Advertisement

Springer Nature is making SARS-CoV-2 and COVID-19 research free. View research | View latest news | Sign up for updates

gaMS-1: A gametophytic male sterile mutant in maize

Abstract

Several pollen-specific genes from different species have been isolated and characterized at the molecular level, but the precise role of most of them is unknown. Mutant analysis represents a direct approach to uncovering gene function, but the paucity of available mutants affecting pollen development and/or function and the poor characterization of the known mutants have so far limited the exploitation of this approach. Here we present the cytological characterization ofgametophytic male sterile-1 (gaMS-1), a maize mutant that we identified in a program of transposon insertion mutagenesis for the production of mutations in gametophytically acting genes involved in microsporogenesis.gaMS-1 is expressed during or immediately after the first microspore division and leads to the production of immature, nonfunctional pollen grains. The mutation appears to affect the events leading to the developmental switch that follows the first microspore mitosis.

This is a preview of subscription content, log in to check access.

References

  1. Aarts MGM, Dirkse WG, Stlekema WJ, Pereira A (1993) Transposon tagging of a male sterility gene inArabidopsis. Nature 363:715–717

  2. Bedinger PA, Broadwater AH, Conway JD, Hardeman KJ, Lonkides CA, Prata RTN, Rubinstain AL (1994) Molecular studies of pollen development in maize. Curr Top Plant Physiol 12: 1–14

  3. Burnham CR (1982) Details of the smear technique for studying chromosomes in maize. In: Sheridan W (ed) Maize for biological research. Plant Molecular Biology Association, Charlottesville, Va, pp 107–118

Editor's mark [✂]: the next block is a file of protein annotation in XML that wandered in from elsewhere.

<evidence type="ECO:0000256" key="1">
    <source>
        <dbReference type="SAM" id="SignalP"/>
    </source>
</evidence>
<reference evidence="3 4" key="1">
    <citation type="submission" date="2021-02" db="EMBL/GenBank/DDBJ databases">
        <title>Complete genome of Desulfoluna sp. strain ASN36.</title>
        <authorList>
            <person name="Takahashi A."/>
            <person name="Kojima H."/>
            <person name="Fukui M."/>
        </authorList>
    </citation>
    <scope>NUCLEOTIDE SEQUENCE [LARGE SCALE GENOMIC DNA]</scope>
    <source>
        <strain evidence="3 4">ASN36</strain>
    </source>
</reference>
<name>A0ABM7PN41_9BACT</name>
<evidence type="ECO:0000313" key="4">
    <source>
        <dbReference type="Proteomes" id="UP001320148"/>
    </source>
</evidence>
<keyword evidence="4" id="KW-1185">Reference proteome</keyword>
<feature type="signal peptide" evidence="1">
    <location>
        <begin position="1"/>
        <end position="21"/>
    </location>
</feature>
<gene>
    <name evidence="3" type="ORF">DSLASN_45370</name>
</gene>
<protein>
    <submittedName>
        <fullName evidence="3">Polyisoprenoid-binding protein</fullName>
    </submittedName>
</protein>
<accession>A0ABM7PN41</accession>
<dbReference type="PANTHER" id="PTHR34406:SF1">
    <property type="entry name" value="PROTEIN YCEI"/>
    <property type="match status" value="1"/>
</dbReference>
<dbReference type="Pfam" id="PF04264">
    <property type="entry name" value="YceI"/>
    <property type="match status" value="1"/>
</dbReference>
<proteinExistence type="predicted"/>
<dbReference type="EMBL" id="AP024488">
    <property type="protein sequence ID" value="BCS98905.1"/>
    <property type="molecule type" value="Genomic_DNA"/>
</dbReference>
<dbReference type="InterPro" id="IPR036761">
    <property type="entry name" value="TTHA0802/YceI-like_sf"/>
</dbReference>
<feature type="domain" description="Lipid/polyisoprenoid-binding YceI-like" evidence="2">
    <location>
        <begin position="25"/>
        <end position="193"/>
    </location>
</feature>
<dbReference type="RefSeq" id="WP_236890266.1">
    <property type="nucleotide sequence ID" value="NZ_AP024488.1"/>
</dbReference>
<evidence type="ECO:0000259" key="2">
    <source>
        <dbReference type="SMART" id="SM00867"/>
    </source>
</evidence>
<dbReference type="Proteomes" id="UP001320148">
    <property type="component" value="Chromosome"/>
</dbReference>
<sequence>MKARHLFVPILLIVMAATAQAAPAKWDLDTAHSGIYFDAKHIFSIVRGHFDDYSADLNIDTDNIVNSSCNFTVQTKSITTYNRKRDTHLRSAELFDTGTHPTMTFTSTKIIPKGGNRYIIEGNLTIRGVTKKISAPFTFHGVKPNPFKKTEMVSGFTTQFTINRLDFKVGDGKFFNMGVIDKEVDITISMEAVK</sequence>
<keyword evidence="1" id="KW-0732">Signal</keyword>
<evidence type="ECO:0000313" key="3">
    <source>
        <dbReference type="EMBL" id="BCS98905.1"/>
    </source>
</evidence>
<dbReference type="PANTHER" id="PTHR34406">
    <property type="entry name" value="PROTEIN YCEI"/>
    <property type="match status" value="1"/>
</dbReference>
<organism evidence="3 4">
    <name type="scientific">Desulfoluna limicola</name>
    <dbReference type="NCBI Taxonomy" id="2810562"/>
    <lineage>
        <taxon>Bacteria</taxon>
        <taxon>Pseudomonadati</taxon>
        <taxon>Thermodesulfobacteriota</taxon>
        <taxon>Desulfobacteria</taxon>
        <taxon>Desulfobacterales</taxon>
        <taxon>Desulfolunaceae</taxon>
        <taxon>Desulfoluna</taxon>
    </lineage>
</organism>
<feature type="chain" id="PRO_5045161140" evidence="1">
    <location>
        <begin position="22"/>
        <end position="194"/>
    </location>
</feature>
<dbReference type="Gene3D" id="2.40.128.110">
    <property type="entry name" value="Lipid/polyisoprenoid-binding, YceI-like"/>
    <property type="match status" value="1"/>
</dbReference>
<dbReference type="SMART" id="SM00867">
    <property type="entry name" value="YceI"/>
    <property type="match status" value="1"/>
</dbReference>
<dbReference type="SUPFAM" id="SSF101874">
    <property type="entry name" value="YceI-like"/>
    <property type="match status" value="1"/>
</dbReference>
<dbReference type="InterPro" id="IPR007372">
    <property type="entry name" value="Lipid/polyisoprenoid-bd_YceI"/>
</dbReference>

4. Chang MT, Neuffer MG (1989) Maize microsporogenesis. Genome 32:232–244

  5. Chaudhury AM (1993) Nuclear genes controlling male fertility. Plant Cell 5:1277–1283

  6. Eady C, Lindsey K, Twell D (1994) Differential activation and conserved vegetative cell-specific activity of a late pollen promoter in species with bicellular and tricellular pollen. Plant J 5:543–550

  7. Eady C, Lindsey K, Twell D (1995) The significance of microspore division and division symmetry for vegetative cell-specific transcription and generative cell differentiation. Plant Cell 7:65–74

  8. Hirata J, Nakagoshi H, Nabeshima Y, Matsuzaki F (1995) Asymmetric segregation of the homeodomain protein Prospero duringDrosophila development. Nature 377:627–630

  9. Horvitz RH, Herskowitz I (1992) Mechanisms of asymmetric cell division. Two Bs or not two Bs, that is the question. Cell 68:237–255

  10. Kindiger B, Beckett TA (1985) A hematoxylin staining procedure for maize pollen grain chromosomes. Stain Technol 60: 265–270

  11. Kindiger B, Beckett TA, Coe EH (1991) Differential effects of specific chromosomal deficiencies on the development of the maize pollen grain. Genome 32:579–594

  12. Knoblich K, Jan LJ, Nung Jan Y (1995) Asymmetric segregation of Numb and Prospero during cell division. Nature 377:624–627

  13. Laughnan JR, Gabay SJ (1973) Reaction of germinating maize pollen toHelminthosporium maydis pathotoxins. Crop Sci 43:681–684

  14. Mangelsdorf PC (1932) Mechanical separation of gametes in maize. J Hered 23:288–295

  15. Mascarenhas JP (1990) Gene activity during pollen development. Annu Rev Plant Physiol 41:317–338

  16. McCormick S (1993) Male gametophyte development. Plant Cell 5:1265–1275

  17. McCormick S, Chen S, Curie C, Eyal Y, Kulikauskas R (1994) Molecular and genetic analyses of pollen development. Curr Top Plant Physiol 12:29–38

  18. Muschietti J, Dirks L, Vancanneyt G, McCormick S (1994) LAT52 protein is essential for tomato pollen development: pollen expressing antisense LAT52 RNA hydrates and germinates abnormally and cannot achieve fertilization. Plant J 6:321–338

  19. Sari-Gorla M, Pe ME, Mulcahy DL, Ottaviano E (1992) Genetic dissection of pollen competitive ability in maize. Heredity 69:423–430

  20. Sari-Gorla M, Pè ME, Rossini L (1994) Detection of QTLs controlling pollen germination and growth in maize. Heredity 72:332–335

  21. Sari-Gorla M, Binelli G, Pè ME, Villa M (1995) Detection of genetic factors controlling pollen-style interaction in maize. Heredity 74:62–69

  22. Twell D, Wing R, Yamaguchi J, McCormick S (1989) Isolation and expression of an anther-specific gene from tomato. Mol Gen Genet 217:240–245

Download references

Author information

Correspondence to M. Sari-Gorla.

Rights and permissions

Reprints and Permissions

About this article

Cite this article

Sari-Gorla, M., Ferrario, S., Villa, M. et al. gaMS-1: A gametophytic male sterile mutant in maize. Sexual Plant Reprod 9, 216–220 (1996). https://doi.org/10.1007/BF02173101

Download citation

Key words

  • Maize pollen
  • Male sterility
  • Microsporogenesis
  • Gametophytic gene expression